Persistence of Indoor Air Pollutants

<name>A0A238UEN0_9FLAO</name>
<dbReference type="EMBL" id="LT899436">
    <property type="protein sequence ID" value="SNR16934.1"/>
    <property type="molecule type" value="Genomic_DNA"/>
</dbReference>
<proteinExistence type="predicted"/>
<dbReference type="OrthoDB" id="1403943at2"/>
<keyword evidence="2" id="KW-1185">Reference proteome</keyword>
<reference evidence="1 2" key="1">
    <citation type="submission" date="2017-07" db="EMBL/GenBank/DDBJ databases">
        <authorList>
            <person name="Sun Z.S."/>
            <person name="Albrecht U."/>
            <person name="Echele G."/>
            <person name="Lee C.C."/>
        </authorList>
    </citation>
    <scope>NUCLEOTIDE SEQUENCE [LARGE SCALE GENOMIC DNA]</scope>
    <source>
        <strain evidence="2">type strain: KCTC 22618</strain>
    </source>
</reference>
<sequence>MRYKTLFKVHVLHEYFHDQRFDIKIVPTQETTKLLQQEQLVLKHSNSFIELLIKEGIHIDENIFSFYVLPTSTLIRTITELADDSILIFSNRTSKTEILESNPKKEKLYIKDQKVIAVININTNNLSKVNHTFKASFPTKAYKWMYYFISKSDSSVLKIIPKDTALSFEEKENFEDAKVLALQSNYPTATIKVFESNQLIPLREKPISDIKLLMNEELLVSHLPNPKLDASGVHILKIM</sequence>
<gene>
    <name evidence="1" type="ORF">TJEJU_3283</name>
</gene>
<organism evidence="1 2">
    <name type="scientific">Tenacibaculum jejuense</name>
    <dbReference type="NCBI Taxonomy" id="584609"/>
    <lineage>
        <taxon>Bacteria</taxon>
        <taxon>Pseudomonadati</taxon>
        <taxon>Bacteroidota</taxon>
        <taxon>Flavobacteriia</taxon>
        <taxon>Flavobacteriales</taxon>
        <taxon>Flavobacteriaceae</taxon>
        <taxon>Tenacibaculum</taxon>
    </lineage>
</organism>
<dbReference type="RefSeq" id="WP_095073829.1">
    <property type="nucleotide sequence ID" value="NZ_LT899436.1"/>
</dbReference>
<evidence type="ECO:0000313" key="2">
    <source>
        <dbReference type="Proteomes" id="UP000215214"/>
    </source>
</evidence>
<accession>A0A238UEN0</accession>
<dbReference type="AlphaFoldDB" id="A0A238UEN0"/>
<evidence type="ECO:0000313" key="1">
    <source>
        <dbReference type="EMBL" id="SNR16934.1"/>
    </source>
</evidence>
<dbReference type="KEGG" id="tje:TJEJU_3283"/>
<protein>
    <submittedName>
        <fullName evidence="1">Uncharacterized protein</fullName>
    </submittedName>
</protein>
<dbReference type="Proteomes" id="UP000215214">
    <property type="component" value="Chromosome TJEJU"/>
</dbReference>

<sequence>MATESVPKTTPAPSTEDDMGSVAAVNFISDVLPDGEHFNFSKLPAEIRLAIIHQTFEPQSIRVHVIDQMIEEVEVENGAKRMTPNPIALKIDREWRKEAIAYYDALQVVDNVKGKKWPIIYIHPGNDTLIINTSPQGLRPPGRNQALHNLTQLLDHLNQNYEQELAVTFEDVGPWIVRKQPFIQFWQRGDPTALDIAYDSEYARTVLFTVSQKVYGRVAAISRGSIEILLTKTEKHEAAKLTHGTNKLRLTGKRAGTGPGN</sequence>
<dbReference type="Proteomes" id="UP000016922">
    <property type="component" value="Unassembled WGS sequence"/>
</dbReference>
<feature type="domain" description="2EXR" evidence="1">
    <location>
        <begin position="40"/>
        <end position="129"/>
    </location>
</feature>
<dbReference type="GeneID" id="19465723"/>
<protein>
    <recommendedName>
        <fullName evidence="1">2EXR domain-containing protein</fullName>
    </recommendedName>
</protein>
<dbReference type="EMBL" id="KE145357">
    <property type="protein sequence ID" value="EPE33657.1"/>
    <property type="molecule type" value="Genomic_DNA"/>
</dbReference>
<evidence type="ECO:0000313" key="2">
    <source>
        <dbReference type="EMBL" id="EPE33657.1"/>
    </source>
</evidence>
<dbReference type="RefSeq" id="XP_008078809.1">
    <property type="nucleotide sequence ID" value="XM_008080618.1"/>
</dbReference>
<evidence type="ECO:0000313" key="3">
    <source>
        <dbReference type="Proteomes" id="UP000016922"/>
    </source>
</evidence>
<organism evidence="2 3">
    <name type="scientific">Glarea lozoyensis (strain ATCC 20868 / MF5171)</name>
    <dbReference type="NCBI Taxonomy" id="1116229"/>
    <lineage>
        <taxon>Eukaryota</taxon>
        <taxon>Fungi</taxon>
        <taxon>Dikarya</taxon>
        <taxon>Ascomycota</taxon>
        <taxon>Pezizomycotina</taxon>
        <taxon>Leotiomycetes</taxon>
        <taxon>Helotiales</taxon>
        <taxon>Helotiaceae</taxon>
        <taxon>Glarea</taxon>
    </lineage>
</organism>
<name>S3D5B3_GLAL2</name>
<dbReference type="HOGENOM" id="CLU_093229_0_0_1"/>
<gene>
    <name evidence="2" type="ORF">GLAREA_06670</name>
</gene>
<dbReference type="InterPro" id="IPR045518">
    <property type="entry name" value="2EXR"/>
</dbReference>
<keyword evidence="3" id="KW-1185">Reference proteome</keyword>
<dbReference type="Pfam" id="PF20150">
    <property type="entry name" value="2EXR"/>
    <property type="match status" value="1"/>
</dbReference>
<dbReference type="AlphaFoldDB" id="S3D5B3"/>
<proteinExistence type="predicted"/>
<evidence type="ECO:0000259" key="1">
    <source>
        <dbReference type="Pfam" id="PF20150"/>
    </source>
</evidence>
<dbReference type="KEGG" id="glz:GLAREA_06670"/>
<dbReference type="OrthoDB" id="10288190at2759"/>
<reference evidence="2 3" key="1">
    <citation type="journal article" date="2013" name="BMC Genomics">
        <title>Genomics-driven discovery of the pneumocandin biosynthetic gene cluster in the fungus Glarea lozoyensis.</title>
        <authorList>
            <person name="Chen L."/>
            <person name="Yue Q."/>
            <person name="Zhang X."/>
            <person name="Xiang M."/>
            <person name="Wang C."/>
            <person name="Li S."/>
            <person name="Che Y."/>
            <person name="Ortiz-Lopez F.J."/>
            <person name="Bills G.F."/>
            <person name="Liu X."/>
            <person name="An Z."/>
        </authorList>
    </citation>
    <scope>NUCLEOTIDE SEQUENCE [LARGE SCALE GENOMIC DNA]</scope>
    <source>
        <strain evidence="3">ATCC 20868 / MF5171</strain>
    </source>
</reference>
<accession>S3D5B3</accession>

Many porous building materials and furnishings, such as carpeting, couches, drapes, and wallboard, absorb cleaning chemicals, fragrances, pesticides, and other air pollutants. Chemicals adsorb to virtually all indoor surfaces but more strongly to rough rather than smooth surfaces. These processes are known as the "sink effect". These chemicals can be re-emitted into the air for long periods of time leading to prolonged air pollution. For example, it is not uncommon for a building to retain the odor of a fragrance-emitting device (FED) months after it has been removed. Similarly, residual tobacco smoke can still be detected in buildings long after a no-smoking policy is implemented. Air pollutants clear more readily from buildings that contain a higher percentage of hard impermeable surfaces.